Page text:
How the demise of MoviePass’s first rendition turned into a scandal

November 8, 2022, 12:12 PM UTC

Next season’s best-selling drama film might just be about MoviePass.

The collapse of the first rendition of the movie-enthusiast subscription service—which had, during its prime, enabled some 3 million customers to see one movie a day in theaters for merely $9.95 a month—had seemed a dramatic enough tale when mounting losses ultimately spun MoviePass’s parent company into bankruptcy.

Then last week, two of MoviePass’s former executives, the ex-Chairman Ted Farnsworth and ex-CEO Mitch Lowe (who is a Netflix co-founding executive), were criminally charged by the Department of Justice, alleging the executives engaged in a scheme to artificially inflate the share price of MoviePass’s parent company, Helios and Matheson Analytics, in order to attract new investors. 

Fortune learned, this past Friday, that Farnsworth was arrested in Washington, D.C., according to court records. An arrest warrant is still out for Lowe, per the records, though he doesn’t appear to have been arrested yet and was unable to be reached for comment through his personal website or his public speaking agency.

Farnsworth and Lowe allegedly made false claims to investors regarding MoviePass’s “unlimited” plan, saying that MoviePass could break even or achieve profitability via subscription fees alone, according to the Department of Justice. Meanwhile, Farnsworth and Lowe allegedly knew the $9.95 plan was a “temporary marketing gimmick” used to grow the subscriber base and was used to artificially inflate MoviePass’s parent company’s stock price. The former MoviePass executives are being prosecuted by the Department of Justice, and the FBI New York Field Office is investigating the case. That’s in addition to charges from the SEC for allegedly making materially false or misleading statements concerning key aspects of MoviePass’s business model.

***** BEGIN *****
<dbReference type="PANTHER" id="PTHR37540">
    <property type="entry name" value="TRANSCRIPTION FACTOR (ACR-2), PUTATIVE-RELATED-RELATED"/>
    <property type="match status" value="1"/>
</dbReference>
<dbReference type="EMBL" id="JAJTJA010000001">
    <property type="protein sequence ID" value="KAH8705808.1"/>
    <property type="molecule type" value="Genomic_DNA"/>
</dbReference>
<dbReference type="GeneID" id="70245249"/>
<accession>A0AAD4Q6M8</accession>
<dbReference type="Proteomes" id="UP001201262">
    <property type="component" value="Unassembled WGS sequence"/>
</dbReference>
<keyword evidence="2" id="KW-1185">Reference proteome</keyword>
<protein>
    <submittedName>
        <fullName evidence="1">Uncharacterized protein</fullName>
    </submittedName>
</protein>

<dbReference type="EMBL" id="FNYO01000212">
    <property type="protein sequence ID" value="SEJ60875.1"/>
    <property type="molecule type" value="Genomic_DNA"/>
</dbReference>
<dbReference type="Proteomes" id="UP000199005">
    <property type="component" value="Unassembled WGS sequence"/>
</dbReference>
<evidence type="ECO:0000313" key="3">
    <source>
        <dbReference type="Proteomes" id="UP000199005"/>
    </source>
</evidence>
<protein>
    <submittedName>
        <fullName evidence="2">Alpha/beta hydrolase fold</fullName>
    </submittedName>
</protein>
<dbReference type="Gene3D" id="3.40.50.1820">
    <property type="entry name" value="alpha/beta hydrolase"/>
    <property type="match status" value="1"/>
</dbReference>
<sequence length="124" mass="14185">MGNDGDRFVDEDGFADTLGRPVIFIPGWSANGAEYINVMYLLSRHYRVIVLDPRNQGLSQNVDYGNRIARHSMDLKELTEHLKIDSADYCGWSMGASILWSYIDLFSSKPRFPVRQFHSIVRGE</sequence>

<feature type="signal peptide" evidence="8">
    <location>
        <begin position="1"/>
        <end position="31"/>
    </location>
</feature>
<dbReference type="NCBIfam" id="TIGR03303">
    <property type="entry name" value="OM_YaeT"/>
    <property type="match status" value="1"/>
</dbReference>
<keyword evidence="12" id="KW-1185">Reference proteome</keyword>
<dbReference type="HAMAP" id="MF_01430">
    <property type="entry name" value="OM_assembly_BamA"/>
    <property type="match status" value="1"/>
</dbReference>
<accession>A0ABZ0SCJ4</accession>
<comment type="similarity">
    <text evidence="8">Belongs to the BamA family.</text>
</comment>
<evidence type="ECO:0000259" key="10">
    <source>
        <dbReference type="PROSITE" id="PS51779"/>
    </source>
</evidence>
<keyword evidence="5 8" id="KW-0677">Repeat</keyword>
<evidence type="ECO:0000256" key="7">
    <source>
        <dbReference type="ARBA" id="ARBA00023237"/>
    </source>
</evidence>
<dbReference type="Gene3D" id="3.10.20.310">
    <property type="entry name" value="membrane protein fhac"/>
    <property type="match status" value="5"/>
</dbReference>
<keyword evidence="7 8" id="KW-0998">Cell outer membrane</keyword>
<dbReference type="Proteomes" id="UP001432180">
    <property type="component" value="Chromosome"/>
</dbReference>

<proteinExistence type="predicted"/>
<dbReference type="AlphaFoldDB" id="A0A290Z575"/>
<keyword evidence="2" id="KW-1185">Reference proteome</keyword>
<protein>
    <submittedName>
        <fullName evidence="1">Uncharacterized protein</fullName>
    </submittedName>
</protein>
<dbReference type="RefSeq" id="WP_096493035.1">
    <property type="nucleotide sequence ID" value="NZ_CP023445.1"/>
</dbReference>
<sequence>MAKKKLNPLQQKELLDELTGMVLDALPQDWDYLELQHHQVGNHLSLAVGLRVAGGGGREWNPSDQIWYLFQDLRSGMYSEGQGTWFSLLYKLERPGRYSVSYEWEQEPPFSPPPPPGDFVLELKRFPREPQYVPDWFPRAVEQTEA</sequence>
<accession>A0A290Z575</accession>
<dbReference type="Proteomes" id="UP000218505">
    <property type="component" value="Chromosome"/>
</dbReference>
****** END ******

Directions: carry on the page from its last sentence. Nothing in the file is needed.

In the meantime, Farnsworth has hired George Terwilliger III, who was nominated as Deputy Attorney General for the Department of Justice during the George H. W. Bush Administration, as his attorney, according to the court filings. It’s unclear yet who is representing Lowe, or whether he has hired an attorney.

At this point, these claims are merely charges. The Department of Justice presumes all defendants innocent until proven guilty in court. 

But it’s still a total mess. And I assume it’s not the best news for MoviePass co-founder Stacy Spikes, who had re-purchased MoviePass’s assets and is currently embarking on an attempt to relaunch the service from the ashes. (To be clear, Spikes has not been named in any of the charges. A MoviePass spokesperson didn’t respond to a request for comment.)

Spikes has said he was pushed out of MoviePass after he recommended raising the prices for the service. Raising those prices may not have been such a bad idea.

Please note…Yesterday’s Q&A indicated that Xos had filed for bankruptcy. It has not, and I regret the error.

See you tomorrow,

Jessica Mathews
Twitter: @jessicakmathews
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